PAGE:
5 Tips for Getting Your Start in Real Estate
This post was originally featured on ScoreNYC
Getting a start — and getting ahead — in urban real estate requires several business and emotional skills that aren’t taught in the licensing exam. I’ve been fortunate to get to know all sorts of people in my career, from politicians and celebrities to business people and families. To be a successful realtor for all these types, you have to adjust to account for their personal communication styles while also making sure they get the home they want.
This is harder than it might first seem, because people aren’t always clear even with themselves. Here are five tips for aspiring real estate professionals to get their foot in the door, both metaphorically and literally.
1. Read beneath the surface
When your clients say they want a particular style of home, or a certain area of town, don’t take it at face value. If you simply follow instructions, you’re eliminating a lot of potentially suitable properties and not really serving your client’s needs. I get to know people and their preferences while also intuitively sensing what they want. What they think they want and what they are really asking for might be very different. You may hear clients say they must have a unit on a high floor, only to later hear their fond memories of living in a brownstone with a garden. Keep your ears tuned for these details.
2. Learn how well they know the city
People who are new to a city are clearly unaware of most of the neighborhoods where you might find a fit for them, but longtime residents can also be shockingly insulated. Often, the times change faster than people’s perceptions. I remember when cabs would refuse to go over to Brooklyn from Manhattan, because they didn’t think there would be a fare for the return! Now Brooklyn is full of nightlife, restaurants, and excellent properties. It’s your job to know the neighborhoods, but don’t assume everyone else is as aware.
Similarly, be sure to scrutinize why clients insist on certain areas. I’ve spoken with home shoppers who were certain they wanted to live on a certain block, only to realize they had never been there but had seen a TV show or movie based in the neighborhood.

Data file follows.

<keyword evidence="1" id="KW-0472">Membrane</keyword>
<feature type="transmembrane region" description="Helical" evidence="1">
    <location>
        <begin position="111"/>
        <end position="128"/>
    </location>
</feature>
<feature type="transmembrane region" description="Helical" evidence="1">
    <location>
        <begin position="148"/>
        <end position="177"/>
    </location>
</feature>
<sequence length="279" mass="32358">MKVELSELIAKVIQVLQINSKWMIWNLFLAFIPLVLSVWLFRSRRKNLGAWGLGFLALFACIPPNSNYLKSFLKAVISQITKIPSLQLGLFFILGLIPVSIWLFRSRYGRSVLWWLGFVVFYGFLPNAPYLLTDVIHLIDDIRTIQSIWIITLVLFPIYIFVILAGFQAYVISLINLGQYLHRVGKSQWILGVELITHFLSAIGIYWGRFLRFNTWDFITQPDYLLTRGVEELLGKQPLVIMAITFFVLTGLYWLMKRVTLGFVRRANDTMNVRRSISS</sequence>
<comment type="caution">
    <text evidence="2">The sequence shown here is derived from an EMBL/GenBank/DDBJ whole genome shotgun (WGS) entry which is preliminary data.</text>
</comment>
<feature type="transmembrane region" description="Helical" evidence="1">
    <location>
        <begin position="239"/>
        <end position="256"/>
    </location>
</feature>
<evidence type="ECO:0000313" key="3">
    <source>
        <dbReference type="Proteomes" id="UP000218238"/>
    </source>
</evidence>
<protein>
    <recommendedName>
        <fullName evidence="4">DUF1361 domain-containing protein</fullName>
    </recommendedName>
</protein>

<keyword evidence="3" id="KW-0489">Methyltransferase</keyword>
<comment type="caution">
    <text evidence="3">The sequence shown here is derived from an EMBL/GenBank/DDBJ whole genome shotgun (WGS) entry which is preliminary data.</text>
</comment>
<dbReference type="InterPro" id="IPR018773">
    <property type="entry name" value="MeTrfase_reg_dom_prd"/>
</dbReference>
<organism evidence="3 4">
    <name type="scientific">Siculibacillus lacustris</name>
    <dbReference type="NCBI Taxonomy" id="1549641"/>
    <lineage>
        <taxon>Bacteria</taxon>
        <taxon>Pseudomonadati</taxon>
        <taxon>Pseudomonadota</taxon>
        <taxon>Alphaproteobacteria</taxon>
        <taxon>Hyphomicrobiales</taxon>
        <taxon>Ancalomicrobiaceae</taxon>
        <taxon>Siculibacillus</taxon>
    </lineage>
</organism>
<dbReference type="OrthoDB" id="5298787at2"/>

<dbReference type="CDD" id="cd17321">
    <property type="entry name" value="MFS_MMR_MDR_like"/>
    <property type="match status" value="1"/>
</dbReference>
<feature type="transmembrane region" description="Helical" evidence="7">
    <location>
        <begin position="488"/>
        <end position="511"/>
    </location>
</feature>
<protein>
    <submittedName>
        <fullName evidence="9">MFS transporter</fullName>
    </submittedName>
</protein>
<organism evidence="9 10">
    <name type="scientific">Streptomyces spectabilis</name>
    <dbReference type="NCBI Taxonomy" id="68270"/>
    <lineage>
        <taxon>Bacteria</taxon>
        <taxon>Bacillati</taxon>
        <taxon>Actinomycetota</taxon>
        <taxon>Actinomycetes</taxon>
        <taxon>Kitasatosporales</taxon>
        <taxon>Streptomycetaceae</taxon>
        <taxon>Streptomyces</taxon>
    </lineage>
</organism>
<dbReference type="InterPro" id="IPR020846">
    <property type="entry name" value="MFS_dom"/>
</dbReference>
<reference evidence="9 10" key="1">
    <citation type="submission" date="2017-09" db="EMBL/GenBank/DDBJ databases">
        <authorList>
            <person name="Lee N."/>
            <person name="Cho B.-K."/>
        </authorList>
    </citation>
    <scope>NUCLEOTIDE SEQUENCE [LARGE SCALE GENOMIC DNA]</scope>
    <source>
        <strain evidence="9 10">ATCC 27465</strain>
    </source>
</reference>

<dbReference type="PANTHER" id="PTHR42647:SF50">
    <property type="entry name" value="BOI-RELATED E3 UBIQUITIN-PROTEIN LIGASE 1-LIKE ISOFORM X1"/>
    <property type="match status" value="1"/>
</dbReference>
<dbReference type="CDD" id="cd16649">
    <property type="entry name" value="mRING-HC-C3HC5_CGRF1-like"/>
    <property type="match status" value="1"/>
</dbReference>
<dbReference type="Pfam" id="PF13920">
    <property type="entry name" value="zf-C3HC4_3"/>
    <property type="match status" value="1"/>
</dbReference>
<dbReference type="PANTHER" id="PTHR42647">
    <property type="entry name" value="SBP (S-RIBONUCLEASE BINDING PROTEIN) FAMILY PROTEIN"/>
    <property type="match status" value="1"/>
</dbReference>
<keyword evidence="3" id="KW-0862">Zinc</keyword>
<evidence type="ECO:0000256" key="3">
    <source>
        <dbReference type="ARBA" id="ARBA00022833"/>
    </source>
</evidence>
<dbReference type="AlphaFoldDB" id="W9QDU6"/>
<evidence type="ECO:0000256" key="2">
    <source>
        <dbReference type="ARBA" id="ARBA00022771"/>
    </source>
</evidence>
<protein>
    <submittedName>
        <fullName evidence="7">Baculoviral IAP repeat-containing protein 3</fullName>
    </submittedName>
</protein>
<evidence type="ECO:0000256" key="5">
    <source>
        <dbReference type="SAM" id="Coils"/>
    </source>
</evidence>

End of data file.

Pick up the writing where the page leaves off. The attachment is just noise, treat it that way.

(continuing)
3. Be prepared to educate clients on condos, co-ops, and condops
The last thing you want is a client who falls in love with a co-op only to be denied by the board because of a pet or other restriction which you could have seen coming. Here’s a quick breakdown:
- Condos: A condo has a board, which can review a potential buyer but can’t refuse them unless there’s a problem during the sale. The board determines the rules and regulations which apply to all condo owners. Management fees and building maintenance costs are divided among owners, with taxes being applied to each owner individually.
- Co-ops: A co-op also has a board, which exercises much more power and can decline a buyer without any stated reason. A potential buyer will almost certainly have to conduct a in-person interview with the board, and be prepared to answer questions on their financial health. Owning a co-op is actually owning shares, not the physical unit. Co-ops charge maintenance fees and often have a sales tax.
- Condop: Condops are much less common, but in New York it’s possible to find them. A condop is usually a co-op for residents and a condo for commercial businesses on the ground floor.
4. Set a pace
People can be overwhelmed by the size of a city like New York, and can exhaust themselves running across town to see potential properties. While it’s imperative to act quickly on unique or well-priced opportunities, it’s also important to know when clients need a break. I see to it that clients have all the services and amenities they need, which can include making sure they’ve eaten!
5. Don’t give up
Real estate can be a seasonal business, or it can change overnight. It’s important to stay true to yourself, while at the same time honing new skills. Part of why I love being a city real estate entrepreneur is the thrill of the hunt. You might spend months searching for the perfect unit for a client, and just when you think you’ve exhausted the supply, a perfect gem comes on the market. If you’re ready and aware in that moment, it’s hugely satisfying to finally get the right place under contract.